“I started commenting on Dennis's site about two, two and a half years ago, I think. If memory serves, my first comment on SLIFR was the first comment I left on any blog, and SLIFR was the first blog of any kind I ever followed. There are several reasons for this. One is that Dennis may well be the most welcoming blogger on the planet. Every comment is appreciated, as is every opinion -- I know this, because Dennis and I have a history of disagreeing on movies, politics, and whether or not the entire sport of baseball is a complete waste of time. But Dennis has never talked down to me, or to anyone that I've ever noticed. And given how vast his knowledge of film is, he probably could have found a couple of pretty good angles for doing just that, but he never did.
So he's a very friendly guy, so friendly, in fact, that despite the fact that I've never met him in person, I do consider him a friend. An actual friend. But since SLIFR is a movie blog, it's worth repeating that Dennis knows a shit-ton about movies. I think the first time he and I ever really connected was in the comments of a post he wrote about Jonathan Rosenbaum's post-mortem takedown of Ingmar Bergman. It was a really good conversation, and at one point I said to Dennis that, because of his writing, I'd been spurred to track down and watch Raw Meat, Charley Varrick, The Man Who Never Was, The Emperor of the North Pole and The Plague of the Zombies, all of which he had praised in the preceding months. I didn't agree with his verdict on all of those films (although I didn't actively dislike any of them, and The Man Who Never Was, for example, I thought was really excellent), but Dennis had been able to communicate his enthusiasm for each in a way that made me think, "I really need to see that." And not one of those films is any kind of high profile "classic", in the institutional sense of the term -- each has a cult big enough to keep it on video, but those films are still rarely talked about. Dennis knows that this is completely irrelevant to the quality of a given movie, and he loves stumbling onto great, forgotten genre films.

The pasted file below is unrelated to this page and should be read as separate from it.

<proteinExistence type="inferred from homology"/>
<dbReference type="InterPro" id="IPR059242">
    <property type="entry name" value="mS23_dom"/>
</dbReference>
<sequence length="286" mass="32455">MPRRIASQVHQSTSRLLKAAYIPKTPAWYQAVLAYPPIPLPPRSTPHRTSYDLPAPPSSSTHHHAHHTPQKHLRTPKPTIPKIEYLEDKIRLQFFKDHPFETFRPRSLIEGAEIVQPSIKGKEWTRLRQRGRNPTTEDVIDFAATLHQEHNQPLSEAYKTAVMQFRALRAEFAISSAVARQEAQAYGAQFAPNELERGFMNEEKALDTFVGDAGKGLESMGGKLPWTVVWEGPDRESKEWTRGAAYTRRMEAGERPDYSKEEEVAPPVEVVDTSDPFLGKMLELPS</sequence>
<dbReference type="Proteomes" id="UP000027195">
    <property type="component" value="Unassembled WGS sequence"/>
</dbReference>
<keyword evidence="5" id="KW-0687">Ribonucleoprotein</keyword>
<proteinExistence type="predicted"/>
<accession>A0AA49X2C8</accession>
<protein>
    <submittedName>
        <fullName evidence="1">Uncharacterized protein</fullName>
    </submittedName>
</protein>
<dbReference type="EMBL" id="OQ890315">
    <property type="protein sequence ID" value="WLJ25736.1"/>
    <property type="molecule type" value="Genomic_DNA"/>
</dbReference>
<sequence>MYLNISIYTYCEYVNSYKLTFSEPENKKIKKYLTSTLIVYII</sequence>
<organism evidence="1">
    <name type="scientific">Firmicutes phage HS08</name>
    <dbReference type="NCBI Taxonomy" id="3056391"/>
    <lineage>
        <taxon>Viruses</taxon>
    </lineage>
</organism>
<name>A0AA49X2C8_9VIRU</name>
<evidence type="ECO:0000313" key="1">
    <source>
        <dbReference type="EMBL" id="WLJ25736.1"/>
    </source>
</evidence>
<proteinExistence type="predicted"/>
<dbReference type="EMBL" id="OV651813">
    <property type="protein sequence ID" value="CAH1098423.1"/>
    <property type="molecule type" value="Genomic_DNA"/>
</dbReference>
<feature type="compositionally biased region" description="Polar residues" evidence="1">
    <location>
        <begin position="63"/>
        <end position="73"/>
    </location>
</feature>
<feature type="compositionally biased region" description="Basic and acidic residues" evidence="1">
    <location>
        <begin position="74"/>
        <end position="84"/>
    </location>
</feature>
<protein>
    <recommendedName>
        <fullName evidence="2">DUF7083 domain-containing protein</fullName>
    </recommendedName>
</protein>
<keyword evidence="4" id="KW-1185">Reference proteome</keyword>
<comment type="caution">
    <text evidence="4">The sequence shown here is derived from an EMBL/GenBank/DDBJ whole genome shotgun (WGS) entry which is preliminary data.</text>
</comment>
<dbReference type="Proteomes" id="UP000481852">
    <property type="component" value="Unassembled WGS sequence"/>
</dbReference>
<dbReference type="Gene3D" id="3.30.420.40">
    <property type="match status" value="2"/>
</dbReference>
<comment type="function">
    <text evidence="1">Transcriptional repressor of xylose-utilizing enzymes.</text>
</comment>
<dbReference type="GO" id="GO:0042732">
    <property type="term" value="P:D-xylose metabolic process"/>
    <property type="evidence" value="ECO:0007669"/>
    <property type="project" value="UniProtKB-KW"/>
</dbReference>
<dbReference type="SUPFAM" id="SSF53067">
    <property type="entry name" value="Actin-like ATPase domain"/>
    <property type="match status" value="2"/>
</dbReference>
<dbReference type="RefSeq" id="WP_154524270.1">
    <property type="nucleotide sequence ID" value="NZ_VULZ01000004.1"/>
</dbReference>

Further, his complete lack of ego regarding his own tastes is truly admirable. What I mean is, if Dennis likes a film, he doesn't give a damn what the majority opinion is. He'll go to the mat for it. Not to be contrarian, but because he enthusiasm for it is genuine. And, as I said, he communicates that. He communicates it so well, in fact, that I still feel a bit of honest-to-peaches guilt over the fact that I still haven't given Speed Racer a shot. Really, I feel bad about that. I will get around to it, though, I promise. As soon as Dennis finishes reading Flicker.
Later, I started my own blog, and a few months ago, when Inglourious Basterds came out, Dennis sent me an e-mail and asked if I wanted to join him in an on-line, co-blogging conversation about it. Brother, was I honored by that. Really, of all the great film bloggers he could have asked, he asked me. I still don't know why, apart from the fact that, despite our occasional differences of opinion, Dennis and I do have a particular affinity for various genres, but the same could be said for a whole host of film bloggers. So I was truly flattered, and jumped at it. The resulting four part series of posts is an enormous highlight of my so-far brief blogging career, and not just because we got Jonathan Rosenbaum to swoop in and defend certain statements he'd made about Tarantino's film (you can all judge for yourself how successful his defense was). That series was also a highlight because for about a week I was joined at the hip with Dennis, one of the best and brightest and justifiably revered (and justifiably beloved, on a personal level) film bloggers out there. I wouldn't have been able to write half the words I ended up typing out for Inglourious Basterds if Dennis hadn't set the standard in each post, writing gleefully and intelligently about a film too many people were willing to dismiss out-of-hand. I had to step up my game, to be worthy of the association with Dennis. Whether I did or not, I don't know, but I did my best, because the last thing I wanted to do was let Dennis down.
So happy fifth anniversary, Dennis! Callooh, callay! I hope you and SLIFR hang around for about fifty more.
Also, you're a miserable bastard.” - Bill Ryan, The Kind of Face You Hate